Elements of the scheme

The Youth on Track scheme has six key elements. Select a link below for more information about each element of the model.

  1. Identification and referral
  2. Screening
  3. Assessment
  4. Case management
  5. Intervention
  6. Exit

View a flowchart diagram of the path a young person may follow through the Youth on Track scheme [PDF, 14kb].

1. Identification and referral

Referrals to Youth on Track will be made by police and subsequently from specified schools. There will be automatic referral for young people who meet a set offending threshold, and more targeted referrals for others from police and schools.

Research by the NSW Bureau of Crime Statistics and Research (BOCSAR) shows that a third formal contact is a significantly accurate indicator of future offending and the best point for referral to Youth on Track. Therefore, any young person on their third formal legal contact will be automatically referred to Youth on Track for screening.

2. Screening

Screening will be done using an actuarial tool that uses key data available in the justice system. The tool has been developed by the NSW Bureau of Crime Statistics and Research (BOCSAR) specifically for Youth on Track. It is anticipated that the bulk of participants in Youth on Track will enter through this method of referral and this is the only method that will be used on the commencement of the program.

There is a range of other factors that can indicate the likelihood of offending for young people much earlier in their criminal career. During the first 12 months of operation the Department of Justice will work with the NSW Police to develop a screening method, which may be able to identify young offenders prior to their third formal involvement with the justice system.

A process for referrals from schools will be determined following further discussion with the Department of Education and Communities. All referrals will be made to a small screening unit in the Department of Justice, which will facilitate the screening process and then refer those who have a higher than the pre-determined level of re-offending to the relevant case manager.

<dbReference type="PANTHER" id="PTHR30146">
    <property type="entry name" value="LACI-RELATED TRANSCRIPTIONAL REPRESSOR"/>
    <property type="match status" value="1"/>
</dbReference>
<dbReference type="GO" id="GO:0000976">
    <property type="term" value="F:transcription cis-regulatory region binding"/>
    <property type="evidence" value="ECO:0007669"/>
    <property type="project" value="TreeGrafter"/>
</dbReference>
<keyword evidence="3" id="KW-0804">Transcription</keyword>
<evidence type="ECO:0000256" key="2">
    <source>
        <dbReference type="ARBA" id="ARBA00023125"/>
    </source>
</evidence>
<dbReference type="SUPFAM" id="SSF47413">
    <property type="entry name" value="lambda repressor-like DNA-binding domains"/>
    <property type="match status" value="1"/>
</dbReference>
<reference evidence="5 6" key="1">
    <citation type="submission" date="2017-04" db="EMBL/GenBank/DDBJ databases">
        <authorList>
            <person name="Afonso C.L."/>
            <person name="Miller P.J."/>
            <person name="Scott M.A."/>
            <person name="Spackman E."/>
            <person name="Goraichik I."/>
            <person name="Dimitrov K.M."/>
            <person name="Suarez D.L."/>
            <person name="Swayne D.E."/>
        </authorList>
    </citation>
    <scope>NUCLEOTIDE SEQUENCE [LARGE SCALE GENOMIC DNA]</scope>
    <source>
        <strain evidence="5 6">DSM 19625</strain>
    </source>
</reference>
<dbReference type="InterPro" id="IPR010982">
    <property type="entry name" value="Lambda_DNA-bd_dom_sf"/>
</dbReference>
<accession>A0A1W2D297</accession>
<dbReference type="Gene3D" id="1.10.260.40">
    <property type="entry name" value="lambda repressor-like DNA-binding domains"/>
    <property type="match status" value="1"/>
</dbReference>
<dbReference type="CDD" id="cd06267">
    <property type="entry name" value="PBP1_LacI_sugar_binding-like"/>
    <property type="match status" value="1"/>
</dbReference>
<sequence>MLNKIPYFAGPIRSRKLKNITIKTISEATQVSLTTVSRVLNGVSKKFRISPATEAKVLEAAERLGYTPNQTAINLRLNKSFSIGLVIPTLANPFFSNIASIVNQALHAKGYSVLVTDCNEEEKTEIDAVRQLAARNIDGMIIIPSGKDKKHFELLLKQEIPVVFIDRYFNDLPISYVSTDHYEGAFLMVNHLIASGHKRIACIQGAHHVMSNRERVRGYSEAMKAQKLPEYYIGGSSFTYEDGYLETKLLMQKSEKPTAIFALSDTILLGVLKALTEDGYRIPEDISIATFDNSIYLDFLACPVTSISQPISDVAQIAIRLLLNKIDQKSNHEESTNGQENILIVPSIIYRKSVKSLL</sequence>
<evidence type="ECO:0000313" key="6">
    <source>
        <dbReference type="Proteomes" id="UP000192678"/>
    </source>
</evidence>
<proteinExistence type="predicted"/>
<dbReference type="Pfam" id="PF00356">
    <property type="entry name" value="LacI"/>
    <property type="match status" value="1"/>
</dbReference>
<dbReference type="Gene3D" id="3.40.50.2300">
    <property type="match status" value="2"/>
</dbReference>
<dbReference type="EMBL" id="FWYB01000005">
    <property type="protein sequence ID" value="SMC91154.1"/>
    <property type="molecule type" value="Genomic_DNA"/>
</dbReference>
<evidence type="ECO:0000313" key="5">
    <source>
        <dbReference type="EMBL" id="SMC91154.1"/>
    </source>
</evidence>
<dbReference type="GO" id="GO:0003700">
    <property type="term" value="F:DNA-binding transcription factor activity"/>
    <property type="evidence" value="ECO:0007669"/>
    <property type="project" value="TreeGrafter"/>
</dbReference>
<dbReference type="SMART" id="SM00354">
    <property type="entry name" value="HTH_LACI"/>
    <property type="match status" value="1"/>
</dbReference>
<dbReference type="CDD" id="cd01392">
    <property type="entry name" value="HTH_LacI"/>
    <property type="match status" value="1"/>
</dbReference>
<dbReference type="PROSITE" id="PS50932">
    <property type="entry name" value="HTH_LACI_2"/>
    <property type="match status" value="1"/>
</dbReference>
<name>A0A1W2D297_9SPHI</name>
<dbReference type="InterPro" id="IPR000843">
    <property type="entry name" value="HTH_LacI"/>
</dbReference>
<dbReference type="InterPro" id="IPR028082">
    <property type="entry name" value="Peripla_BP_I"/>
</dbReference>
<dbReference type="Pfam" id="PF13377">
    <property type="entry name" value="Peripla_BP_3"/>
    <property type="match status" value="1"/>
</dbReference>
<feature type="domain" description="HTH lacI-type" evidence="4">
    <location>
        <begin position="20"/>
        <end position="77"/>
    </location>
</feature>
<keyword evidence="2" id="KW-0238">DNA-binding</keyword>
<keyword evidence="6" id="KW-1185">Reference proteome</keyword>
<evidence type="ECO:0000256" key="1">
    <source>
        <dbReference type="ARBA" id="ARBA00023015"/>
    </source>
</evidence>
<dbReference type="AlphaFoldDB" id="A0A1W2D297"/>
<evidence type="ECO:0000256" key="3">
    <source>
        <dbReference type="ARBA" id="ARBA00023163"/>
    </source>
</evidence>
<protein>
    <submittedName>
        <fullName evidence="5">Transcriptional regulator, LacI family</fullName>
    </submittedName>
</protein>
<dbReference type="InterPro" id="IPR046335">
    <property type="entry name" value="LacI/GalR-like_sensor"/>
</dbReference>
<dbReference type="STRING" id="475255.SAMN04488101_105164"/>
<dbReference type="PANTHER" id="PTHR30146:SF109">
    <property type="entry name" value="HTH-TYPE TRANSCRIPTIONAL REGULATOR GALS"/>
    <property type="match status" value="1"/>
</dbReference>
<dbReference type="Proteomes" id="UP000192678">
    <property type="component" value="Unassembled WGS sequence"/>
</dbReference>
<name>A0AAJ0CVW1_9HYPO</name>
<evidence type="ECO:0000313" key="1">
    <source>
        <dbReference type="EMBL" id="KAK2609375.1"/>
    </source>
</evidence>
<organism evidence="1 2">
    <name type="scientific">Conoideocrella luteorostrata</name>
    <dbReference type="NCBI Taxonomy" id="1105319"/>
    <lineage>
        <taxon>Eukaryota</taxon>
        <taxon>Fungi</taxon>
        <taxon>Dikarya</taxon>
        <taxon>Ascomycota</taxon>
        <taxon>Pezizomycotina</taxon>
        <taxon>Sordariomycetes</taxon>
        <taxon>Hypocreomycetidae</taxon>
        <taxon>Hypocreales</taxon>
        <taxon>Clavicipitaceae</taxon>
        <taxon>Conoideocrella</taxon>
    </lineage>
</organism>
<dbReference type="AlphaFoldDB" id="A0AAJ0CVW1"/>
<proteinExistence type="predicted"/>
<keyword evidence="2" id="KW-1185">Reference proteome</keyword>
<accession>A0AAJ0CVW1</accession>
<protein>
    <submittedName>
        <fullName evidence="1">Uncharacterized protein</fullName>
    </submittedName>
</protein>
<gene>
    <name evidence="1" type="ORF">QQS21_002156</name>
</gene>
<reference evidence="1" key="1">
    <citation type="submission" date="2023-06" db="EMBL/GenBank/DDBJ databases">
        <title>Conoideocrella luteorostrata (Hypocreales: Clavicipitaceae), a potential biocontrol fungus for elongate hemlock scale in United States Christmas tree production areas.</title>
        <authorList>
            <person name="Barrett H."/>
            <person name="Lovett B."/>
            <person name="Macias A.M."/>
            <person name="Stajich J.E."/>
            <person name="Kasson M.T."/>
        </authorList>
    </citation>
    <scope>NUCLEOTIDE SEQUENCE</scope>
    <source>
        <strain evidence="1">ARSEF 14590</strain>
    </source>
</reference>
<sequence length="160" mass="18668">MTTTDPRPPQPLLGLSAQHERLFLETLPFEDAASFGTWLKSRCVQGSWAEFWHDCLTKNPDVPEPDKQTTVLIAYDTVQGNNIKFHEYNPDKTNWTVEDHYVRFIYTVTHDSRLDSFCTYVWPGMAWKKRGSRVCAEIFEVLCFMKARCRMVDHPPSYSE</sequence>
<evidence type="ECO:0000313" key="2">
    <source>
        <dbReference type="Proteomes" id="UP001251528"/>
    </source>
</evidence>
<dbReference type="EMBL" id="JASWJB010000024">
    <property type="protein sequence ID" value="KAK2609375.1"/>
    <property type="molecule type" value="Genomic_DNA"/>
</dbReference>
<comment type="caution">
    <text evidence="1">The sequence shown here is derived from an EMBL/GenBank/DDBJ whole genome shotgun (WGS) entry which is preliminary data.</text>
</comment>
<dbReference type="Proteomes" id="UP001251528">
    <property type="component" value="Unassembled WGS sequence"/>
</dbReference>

Following screening, a young person who has been identified as having a high likelihood of offending/re-offending, will be assigned a case manager.

3. Assessment

If a young person is already being case managed by another agency, it is likely that case management is not targeting criminogenic risk. Youth on Track will make contact with that case manager and provide them with an assessment of the young person's offending behaviour and advice and assistance in addressing the offending. The Youth on Track case manager will not become directly involved with the young person but will be available to assist the case manager by providing specialist advice and making services or programs available that target criminogenic risk.

If a young person is not already being case managed, the case manager will contact the young person and their family, or a person responsible for the young person, and seek to engage them in the Youth on Track program.

If the young person and their family, or a person responsible for the young person, do not consent to participate, the case manager will still develop a plan based on available information and seek to contact agencies that may be working with that young person to provide them with advice about the young person's behaviour and strategies that may mitigate their risk.